Microsoft makes its holiday party a family affair

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2012_12_microsoftholiday Guests young and old celebrate Wednesday night at Microsoft’s Holiday Open House in Washington, D.C. (Photo: Patra Wroten)

December can be one giant happy hour for Washington professionals. In the bar line at Microsoft’s Holiday Open House, held Wednesday at the tech giant’s K Street office, guests compared stats for the week’s rotation.

“This is my fifth holiday party since Monday,” said one business man. Besting him, his buddy claimed he was at his third stop … of the night.

No matter how good a caterer may be or how fun a signature drink name may sound, it’s hard to court busy Washingtonians to celebrate during the holiday season, a time most people reserve for family and close friends. That’s why, through the years, Microsoft has made its annual party family-friendly.

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Mingling in the crowd of suits and heels were plenty of sweatshirts and sneaker-clad children. Last year, kids could Skype with Santa. This year, on super-sized screens, younger guests played video games alongside moms and dads.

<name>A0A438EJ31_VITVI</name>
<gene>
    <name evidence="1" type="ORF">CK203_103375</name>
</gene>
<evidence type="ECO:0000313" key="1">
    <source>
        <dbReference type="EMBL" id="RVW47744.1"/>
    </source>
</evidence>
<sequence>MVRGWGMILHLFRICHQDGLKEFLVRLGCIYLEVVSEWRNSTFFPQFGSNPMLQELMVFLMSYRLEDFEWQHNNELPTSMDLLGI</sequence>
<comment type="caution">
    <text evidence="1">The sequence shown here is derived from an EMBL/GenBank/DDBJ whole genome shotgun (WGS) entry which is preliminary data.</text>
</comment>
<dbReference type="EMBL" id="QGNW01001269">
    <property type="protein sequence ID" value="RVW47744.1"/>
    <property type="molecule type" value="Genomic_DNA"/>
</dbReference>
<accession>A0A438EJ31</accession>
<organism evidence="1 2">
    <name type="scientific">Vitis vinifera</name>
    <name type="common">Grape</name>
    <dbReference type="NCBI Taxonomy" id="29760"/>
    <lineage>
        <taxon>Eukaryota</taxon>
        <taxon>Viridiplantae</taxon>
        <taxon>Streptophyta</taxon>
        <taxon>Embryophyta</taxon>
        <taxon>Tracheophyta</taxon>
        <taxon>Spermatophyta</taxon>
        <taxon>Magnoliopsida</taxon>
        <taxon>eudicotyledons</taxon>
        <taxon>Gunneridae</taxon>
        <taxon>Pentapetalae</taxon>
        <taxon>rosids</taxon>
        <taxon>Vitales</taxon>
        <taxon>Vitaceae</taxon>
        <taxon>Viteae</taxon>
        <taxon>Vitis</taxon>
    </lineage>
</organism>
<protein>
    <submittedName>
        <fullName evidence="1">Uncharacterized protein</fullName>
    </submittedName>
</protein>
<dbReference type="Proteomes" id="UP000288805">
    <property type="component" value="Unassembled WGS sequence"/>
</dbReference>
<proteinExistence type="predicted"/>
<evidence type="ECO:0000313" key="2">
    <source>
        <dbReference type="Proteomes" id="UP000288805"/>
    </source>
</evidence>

Welcoming children at a corporate affair is a gesture the parents on Microsoft’s guest list appreciate just as much as an open bar.

“It’s a great concept,” says guest Denee Barr, a D.C.-based multimedia producer and a mom. “Not only do the children get to play with all the fun gadgets and games that are on their Christmas list, but they get to see another side of their parents’ jobs.”

The boys and girls who traded homework for Xbox last night aren’t the only lucky kids in Washington. Microsoft asked party goers to bring an unwrapped toy to give to Toys for Tots. Footballs, trucks and games decorated the party’s entry way, the pile growing larger through the night.

Despite a younger crowd, the affair remained sophisticated. Holiday carolers greeted guests at the door, who munched on duck taquitoes, Caesar salad cones and gingerbread cookies. And, as the evening wound down, the most festive celebrants found themselves facing that burning party question.

“Time for one last drink?” asks a young man, raising his glass.

“Sure,” allows his mother as her son heads to the bar – a hot chocolate one – to end the night with a double shot of marshmallows.

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